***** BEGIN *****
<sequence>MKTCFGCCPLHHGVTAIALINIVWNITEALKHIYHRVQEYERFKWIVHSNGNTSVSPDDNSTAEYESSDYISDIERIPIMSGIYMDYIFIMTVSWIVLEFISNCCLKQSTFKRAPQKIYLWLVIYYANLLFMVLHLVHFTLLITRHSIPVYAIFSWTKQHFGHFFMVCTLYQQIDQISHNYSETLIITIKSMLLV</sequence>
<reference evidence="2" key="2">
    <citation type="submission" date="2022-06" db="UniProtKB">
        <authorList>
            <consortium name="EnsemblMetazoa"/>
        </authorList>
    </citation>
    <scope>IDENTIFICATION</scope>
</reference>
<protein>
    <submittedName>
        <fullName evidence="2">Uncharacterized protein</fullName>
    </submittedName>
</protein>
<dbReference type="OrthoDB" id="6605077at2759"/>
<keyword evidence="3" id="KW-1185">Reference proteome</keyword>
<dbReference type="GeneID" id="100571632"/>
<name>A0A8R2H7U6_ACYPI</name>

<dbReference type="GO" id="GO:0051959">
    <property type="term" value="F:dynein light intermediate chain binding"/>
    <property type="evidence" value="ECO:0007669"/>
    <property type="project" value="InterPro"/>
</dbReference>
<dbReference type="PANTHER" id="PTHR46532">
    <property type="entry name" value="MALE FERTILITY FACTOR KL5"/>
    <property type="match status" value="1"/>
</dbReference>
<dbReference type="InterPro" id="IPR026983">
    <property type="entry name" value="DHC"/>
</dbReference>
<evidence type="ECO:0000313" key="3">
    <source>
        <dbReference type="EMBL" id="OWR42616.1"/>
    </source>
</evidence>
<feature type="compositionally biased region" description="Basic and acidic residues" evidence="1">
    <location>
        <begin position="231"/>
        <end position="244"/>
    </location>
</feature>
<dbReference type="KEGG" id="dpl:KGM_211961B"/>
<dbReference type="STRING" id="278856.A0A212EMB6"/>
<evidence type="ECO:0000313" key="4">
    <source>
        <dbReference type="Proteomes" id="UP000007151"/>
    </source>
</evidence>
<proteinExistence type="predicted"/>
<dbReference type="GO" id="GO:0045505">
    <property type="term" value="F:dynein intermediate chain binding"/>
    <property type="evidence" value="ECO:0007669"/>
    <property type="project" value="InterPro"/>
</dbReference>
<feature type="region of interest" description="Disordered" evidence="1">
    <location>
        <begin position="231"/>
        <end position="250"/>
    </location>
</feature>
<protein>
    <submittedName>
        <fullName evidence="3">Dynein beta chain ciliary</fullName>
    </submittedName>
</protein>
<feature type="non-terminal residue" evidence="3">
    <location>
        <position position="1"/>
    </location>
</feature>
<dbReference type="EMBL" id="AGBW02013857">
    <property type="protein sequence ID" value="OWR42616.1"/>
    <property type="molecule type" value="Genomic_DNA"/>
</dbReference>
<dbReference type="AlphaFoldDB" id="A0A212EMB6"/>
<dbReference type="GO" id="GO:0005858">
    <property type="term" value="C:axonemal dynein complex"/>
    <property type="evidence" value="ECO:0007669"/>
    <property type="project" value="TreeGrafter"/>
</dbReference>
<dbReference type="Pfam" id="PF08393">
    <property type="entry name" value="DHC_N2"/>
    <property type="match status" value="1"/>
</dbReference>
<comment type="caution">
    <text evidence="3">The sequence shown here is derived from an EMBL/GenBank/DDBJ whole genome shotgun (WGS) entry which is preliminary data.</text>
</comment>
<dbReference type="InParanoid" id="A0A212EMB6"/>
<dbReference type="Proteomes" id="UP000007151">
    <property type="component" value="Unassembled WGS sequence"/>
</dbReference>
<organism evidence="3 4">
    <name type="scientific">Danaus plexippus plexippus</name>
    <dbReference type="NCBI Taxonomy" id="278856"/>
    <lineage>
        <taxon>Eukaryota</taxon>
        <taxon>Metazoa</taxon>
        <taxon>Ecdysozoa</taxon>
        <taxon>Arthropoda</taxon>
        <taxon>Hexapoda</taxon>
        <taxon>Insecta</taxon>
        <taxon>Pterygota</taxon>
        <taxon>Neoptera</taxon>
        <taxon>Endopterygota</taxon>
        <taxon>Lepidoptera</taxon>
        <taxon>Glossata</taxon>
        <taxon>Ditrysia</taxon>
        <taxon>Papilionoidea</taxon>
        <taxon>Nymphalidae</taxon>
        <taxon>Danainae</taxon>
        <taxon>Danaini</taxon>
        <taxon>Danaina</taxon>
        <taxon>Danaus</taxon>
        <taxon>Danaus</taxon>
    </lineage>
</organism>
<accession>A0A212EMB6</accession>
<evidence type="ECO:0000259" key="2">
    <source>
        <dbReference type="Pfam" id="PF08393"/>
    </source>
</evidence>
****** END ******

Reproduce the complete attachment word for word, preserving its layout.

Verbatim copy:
<sequence>MKTCFGCCPLHHGVTAIALINIVWNITEALKHIYHRVQEYERFKWIVHSNGNTSVSPDDNSTAEYESSDYISDIERIPIMSGIYMDYIFIMTVSWIVLEFISNCCLKQSTFKRAPQKIYLWLVIYYANLLFMVLHLVHFTLLITRHSIPVYAIFSWTKQHFGHFFMVCTLYQQIDQISHNYSETLIITIKSMLLV</sequence>
<reference evidence="2" key="2">
    <citation type="submission" date="2022-06" db="UniProtKB">
        <authorList>
            <consortium name="EnsemblMetazoa"/>
        </authorList>
    </citation>
    <scope>IDENTIFICATION</scope>
</reference>
<protein>
    <submittedName>
        <fullName evidence="2">Uncharacterized protein</fullName>
    </submittedName>
</protein>
<dbReference type="OrthoDB" id="6605077at2759"/>
<keyword evidence="3" id="KW-1185">Reference proteome</keyword>
<dbReference type="GeneID" id="100571632"/>
<name>A0A8R2H7U6_ACYPI</name>

<dbReference type="GO" id="GO:0051959">
    <property type="term" value="F:dynein light intermediate chain binding"/>
    <property type="evidence" value="ECO:0007669"/>
    <property type="project" value="InterPro"/>
</dbReference>
<dbReference type="PANTHER" id="PTHR46532">
    <property type="entry name" value="MALE FERTILITY FACTOR KL5"/>
    <property type="match status" value="1"/>
</dbReference>
<dbReference type="InterPro" id="IPR026983">
    <property type="entry name" value="DHC"/>
</dbReference>
<evidence type="ECO:0000313" key="3">
    <source>
        <dbReference type="EMBL" id="OWR42616.1"/>
    </source>
</evidence>
<feature type="compositionally biased region" description="Basic and acidic residues" evidence="1">
    <location>
        <begin position="231"/>
        <end position="244"/>
    </location>
</feature>
<dbReference type="KEGG" id="dpl:KGM_211961B"/>
<dbReference type="STRING" id="278856.A0A212EMB6"/>
<evidence type="ECO:0000313" key="4">
    <source>
        <dbReference type="Proteomes" id="UP000007151"/>
    </source>
</evidence>
<proteinExistence type="predicted"/>
<dbReference type="GO" id="GO:0045505">
    <property type="term" value="F:dynein intermediate chain binding"/>
    <property type="evidence" value="ECO:0007669"/>
    <property type="project" value="InterPro"/>
</dbReference>
<feature type="region of interest" description="Disordered" evidence="1">
    <location>
        <begin position="231"/>
        <end position="250"/>
    </location>
</feature>
<protein>
    <submittedName>
        <fullName evidence="3">Dynein beta chain ciliary</fullName>
    </submittedName>
</protein>
<feature type="non-terminal residue" evidence="3">
    <location>
        <position position="1"/>
    </location>
</feature>
<dbReference type="EMBL" id="AGBW02013857">
    <property type="protein sequence ID" value="OWR42616.1"/>
    <property type="molecule type" value="Genomic_DNA"/>
</dbReference>
<dbReference type="AlphaFoldDB" id="A0A212EMB6"/>
<dbReference type="GO" id="GO:0005858">
    <property type="term" value="C:axonemal dynein complex"/>
    <property type="evidence" value="ECO:0007669"/>
    <property type="project" value="TreeGrafter"/>
</dbReference>
<dbReference type="Pfam" id="PF08393">
    <property type="entry name" value="DHC_N2"/>
    <property type="match status" value="1"/>
</dbReference>
<comment type="caution">
    <text evidence="3">The sequence shown here is derived from an EMBL/GenBank/DDBJ whole genome shotgun (WGS) entry which is preliminary data.</text>
</comment>
<dbReference type="InParanoid" id="A0A212EMB6"/>
<dbReference type="Proteomes" id="UP000007151">
    <property type="component" value="Unassembled WGS sequence"/>
</dbReference>
<organism evidence="3 4">
    <name type="scientific">Danaus plexippus plexippus</name>
    <dbReference type="NCBI Taxonomy" id="278856"/>
    <lineage>
        <taxon>Eukaryota</taxon>
        <taxon>Metazoa</taxon>
        <taxon>Ecdysozoa</taxon>
        <taxon>Arthropoda</taxon>
        <taxon>Hexapoda</taxon>
        <taxon>Insecta</taxon>
        <taxon>Pterygota</taxon>
        <taxon>Neoptera</taxon>
        <taxon>Endopterygota</taxon>
        <taxon>Lepidoptera</taxon>
        <taxon>Glossata</taxon>
        <taxon>Ditrysia</taxon>
        <taxon>Papilionoidea</taxon>
        <taxon>Nymphalidae</taxon>
        <taxon>Danainae</taxon>
        <taxon>Danaini</taxon>
        <taxon>Danaina</taxon>
        <taxon>Danaus</taxon>
        <taxon>Danaus</taxon>
    </lineage>
</organism>
<accession>A0A212EMB6</accession>
<evidence type="ECO:0000259" key="2">
    <source>
        <dbReference type="Pfam" id="PF08393"/>
    </source>
</evidence>